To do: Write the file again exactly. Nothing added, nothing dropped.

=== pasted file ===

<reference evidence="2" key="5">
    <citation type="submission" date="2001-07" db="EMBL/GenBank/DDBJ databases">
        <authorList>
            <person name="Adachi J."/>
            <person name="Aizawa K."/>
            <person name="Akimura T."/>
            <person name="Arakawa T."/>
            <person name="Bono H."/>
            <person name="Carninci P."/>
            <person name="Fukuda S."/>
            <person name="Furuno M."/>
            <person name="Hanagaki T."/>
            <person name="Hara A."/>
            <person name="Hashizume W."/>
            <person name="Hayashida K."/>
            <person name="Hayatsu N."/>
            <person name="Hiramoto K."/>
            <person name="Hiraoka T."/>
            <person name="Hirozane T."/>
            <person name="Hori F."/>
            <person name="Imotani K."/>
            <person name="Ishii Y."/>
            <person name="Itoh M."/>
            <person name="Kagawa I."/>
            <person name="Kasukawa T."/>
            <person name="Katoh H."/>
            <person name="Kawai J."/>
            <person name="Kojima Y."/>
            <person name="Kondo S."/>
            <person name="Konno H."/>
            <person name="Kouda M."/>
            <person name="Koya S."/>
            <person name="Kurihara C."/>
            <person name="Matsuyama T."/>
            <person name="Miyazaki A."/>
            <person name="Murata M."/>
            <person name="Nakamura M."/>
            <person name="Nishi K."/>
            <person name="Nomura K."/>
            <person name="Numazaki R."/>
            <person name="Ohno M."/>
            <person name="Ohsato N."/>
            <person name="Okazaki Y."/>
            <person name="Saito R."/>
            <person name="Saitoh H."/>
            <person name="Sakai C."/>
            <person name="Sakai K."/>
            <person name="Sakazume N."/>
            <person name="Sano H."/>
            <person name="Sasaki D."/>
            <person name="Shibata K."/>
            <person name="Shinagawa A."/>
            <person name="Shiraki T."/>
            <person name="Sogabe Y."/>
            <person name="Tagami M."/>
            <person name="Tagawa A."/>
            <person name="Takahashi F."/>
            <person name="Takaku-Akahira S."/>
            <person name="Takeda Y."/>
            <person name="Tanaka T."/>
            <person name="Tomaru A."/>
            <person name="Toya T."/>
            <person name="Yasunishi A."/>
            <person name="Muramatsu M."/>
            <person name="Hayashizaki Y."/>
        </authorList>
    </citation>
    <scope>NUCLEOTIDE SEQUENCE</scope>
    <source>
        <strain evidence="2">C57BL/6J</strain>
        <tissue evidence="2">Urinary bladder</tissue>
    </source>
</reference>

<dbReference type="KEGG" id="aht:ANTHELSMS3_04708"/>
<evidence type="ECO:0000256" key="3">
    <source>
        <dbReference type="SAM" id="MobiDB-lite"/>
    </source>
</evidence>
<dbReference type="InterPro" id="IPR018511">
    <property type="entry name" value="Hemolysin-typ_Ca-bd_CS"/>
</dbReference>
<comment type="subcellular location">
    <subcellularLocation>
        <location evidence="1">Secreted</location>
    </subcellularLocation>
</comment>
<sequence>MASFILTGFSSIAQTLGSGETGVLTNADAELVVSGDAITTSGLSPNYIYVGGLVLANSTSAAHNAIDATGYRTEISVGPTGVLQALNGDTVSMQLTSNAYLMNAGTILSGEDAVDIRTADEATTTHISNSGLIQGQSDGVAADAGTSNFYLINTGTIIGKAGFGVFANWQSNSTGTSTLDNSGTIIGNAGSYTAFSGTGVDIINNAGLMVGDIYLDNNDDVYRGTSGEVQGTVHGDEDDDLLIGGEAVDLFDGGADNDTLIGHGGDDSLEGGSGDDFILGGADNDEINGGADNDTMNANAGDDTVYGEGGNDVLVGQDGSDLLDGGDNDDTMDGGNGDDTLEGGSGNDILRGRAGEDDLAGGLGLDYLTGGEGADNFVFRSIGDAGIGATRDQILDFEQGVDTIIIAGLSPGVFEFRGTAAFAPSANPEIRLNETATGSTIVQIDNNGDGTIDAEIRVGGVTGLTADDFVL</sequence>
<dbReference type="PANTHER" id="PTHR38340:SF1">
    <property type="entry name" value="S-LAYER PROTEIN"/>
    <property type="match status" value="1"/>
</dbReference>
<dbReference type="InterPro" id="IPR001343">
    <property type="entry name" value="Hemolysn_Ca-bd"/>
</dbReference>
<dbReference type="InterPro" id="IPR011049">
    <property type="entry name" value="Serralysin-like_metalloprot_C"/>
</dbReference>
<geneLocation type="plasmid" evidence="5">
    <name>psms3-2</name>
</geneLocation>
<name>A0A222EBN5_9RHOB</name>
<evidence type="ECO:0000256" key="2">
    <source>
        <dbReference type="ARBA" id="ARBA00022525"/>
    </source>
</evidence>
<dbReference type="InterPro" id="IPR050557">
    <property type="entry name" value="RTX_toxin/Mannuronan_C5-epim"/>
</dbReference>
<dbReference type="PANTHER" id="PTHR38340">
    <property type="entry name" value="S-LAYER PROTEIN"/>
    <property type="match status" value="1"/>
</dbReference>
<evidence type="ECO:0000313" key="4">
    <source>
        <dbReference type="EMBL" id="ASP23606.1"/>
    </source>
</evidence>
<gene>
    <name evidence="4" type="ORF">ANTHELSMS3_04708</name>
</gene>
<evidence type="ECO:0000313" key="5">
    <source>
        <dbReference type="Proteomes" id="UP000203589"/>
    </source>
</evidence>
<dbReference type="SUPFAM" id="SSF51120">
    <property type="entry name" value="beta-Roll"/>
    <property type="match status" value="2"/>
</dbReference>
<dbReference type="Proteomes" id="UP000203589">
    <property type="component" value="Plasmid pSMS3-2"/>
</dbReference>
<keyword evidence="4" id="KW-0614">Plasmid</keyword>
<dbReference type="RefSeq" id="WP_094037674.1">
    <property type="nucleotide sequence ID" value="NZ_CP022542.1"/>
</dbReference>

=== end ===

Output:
<reference evidence="2" key="5">
    <citation type="submission" date="2001-07" db="EMBL/GenBank/DDBJ databases">
        <authorList>
            <person name="Adachi J."/>
            <person name="Aizawa K."/>
            <person name="Akimura T."/>
            <person name="Arakawa T."/>
            <person name="Bono H."/>
            <person name="Carninci P."/>
            <person name="Fukuda S."/>
            <person name="Furuno M."/>
            <person name="Hanagaki T."/>
            <person name="Hara A."/>
            <person name="Hashizume W."/>
            <person name="Hayashida K."/>
            <person name="Hayatsu N."/>
            <person name="Hiramoto K."/>
            <person name="Hiraoka T."/>
            <person name="Hirozane T."/>
            <person name="Hori F."/>
            <person name="Imotani K."/>
            <person name="Ishii Y."/>
            <person name="Itoh M."/>
            <person name="Kagawa I."/>
            <person name="Kasukawa T."/>
            <person name="Katoh H."/>
            <person name="Kawai J."/>
            <person name="Kojima Y."/>
            <person name="Kondo S."/>
            <person name="Konno H."/>
            <person name="Kouda M."/>
            <person name="Koya S."/>
            <person name="Kurihara C."/>
            <person name="Matsuyama T."/>
            <person name="Miyazaki A."/>
            <person name="Murata M."/>
            <person name="Nakamura M."/>
            <person name="Nishi K."/>
            <person name="Nomura K."/>
            <person name="Numazaki R."/>
            <person name="Ohno M."/>
            <person name="Ohsato N."/>
            <person name="Okazaki Y."/>
            <person name="Saito R."/>
            <person name="Saitoh H."/>
            <person name="Sakai C."/>
            <person name="Sakai K."/>
            <person name="Sakazume N."/>
            <person name="Sano H."/>
            <person name="Sasaki D."/>
            <person name="Shibata K."/>
            <person name="Shinagawa A."/>
            <person name="Shiraki T."/>
            <person name="Sogabe Y."/>
            <person name="Tagami M."/>
            <person name="Tagawa A."/>
            <person name="Takahashi F."/>
            <person name="Takaku-Akahira S."/>
            <person name="Takeda Y."/>
            <person name="Tanaka T."/>
            <person name="Tomaru A."/>
            <person name="Toya T."/>
            <person name="Yasunishi A."/>
            <person name="Muramatsu M."/>
            <person name="Hayashizaki Y."/>
        </authorList>
    </citation>
    <scope>NUCLEOTIDE SEQUENCE</scope>
    <source>
        <strain evidence="2">C57BL/6J</strain>
        <tissue evidence="2">Urinary bladder</tissue>
    </source>
</reference>

<dbReference type="KEGG" id="aht:ANTHELSMS3_04708"/>
<evidence type="ECO:0000256" key="3">
    <source>
        <dbReference type="SAM" id="MobiDB-lite"/>
    </source>
</evidence>
<dbReference type="InterPro" id="IPR018511">
    <property type="entry name" value="Hemolysin-typ_Ca-bd_CS"/>
</dbReference>
<comment type="subcellular location">
    <subcellularLocation>
        <location evidence="1">Secreted</location>
    </subcellularLocation>
</comment>
<sequence>MASFILTGFSSIAQTLGSGETGVLTNADAELVVSGDAITTSGLSPNYIYVGGLVLANSTSAAHNAIDATGYRTEISVGPTGVLQALNGDTVSMQLTSNAYLMNAGTILSGEDAVDIRTADEATTTHISNSGLIQGQSDGVAADAGTSNFYLINTGTIIGKAGFGVFANWQSNSTGTSTLDNSGTIIGNAGSYTAFSGTGVDIINNAGLMVGDIYLDNNDDVYRGTSGEVQGTVHGDEDDDLLIGGEAVDLFDGGADNDTLIGHGGDDSLEGGSGDDFILGGADNDEINGGADNDTMNANAGDDTVYGEGGNDVLVGQDGSDLLDGGDNDDTMDGGNGDDTLEGGSGNDILRGRAGEDDLAGGLGLDYLTGGEGADNFVFRSIGDAGIGATRDQILDFEQGVDTIIIAGLSPGVFEFRGTAAFAPSANPEIRLNETATGSTIVQIDNNGDGTIDAEIRVGGVTGLTADDFVL</sequence>
<dbReference type="PANTHER" id="PTHR38340:SF1">
    <property type="entry name" value="S-LAYER PROTEIN"/>
    <property type="match status" value="1"/>
</dbReference>
<dbReference type="InterPro" id="IPR001343">
    <property type="entry name" value="Hemolysn_Ca-bd"/>
</dbReference>
<dbReference type="InterPro" id="IPR011049">
    <property type="entry name" value="Serralysin-like_metalloprot_C"/>
</dbReference>
<geneLocation type="plasmid" evidence="5">
    <name>psms3-2</name>
</geneLocation>
<name>A0A222EBN5_9RHOB</name>
<evidence type="ECO:0000256" key="2">
    <source>
        <dbReference type="ARBA" id="ARBA00022525"/>
    </source>
</evidence>
<dbReference type="InterPro" id="IPR050557">
    <property type="entry name" value="RTX_toxin/Mannuronan_C5-epim"/>
</dbReference>
<dbReference type="PANTHER" id="PTHR38340">
    <property type="entry name" value="S-LAYER PROTEIN"/>
    <property type="match status" value="1"/>
</dbReference>
<evidence type="ECO:0000313" key="4">
    <source>
        <dbReference type="EMBL" id="ASP23606.1"/>
    </source>
</evidence>
<gene>
    <name evidence="4" type="ORF">ANTHELSMS3_04708</name>
</gene>
<evidence type="ECO:0000313" key="5">
    <source>
        <dbReference type="Proteomes" id="UP000203589"/>
    </source>
</evidence>
<dbReference type="SUPFAM" id="SSF51120">
    <property type="entry name" value="beta-Roll"/>
    <property type="match status" value="2"/>
</dbReference>
<dbReference type="Proteomes" id="UP000203589">
    <property type="component" value="Plasmid pSMS3-2"/>
</dbReference>
<keyword evidence="4" id="KW-0614">Plasmid</keyword>
<dbReference type="RefSeq" id="WP_094037674.1">
    <property type="nucleotide sequence ID" value="NZ_CP022542.1"/>
</dbReference>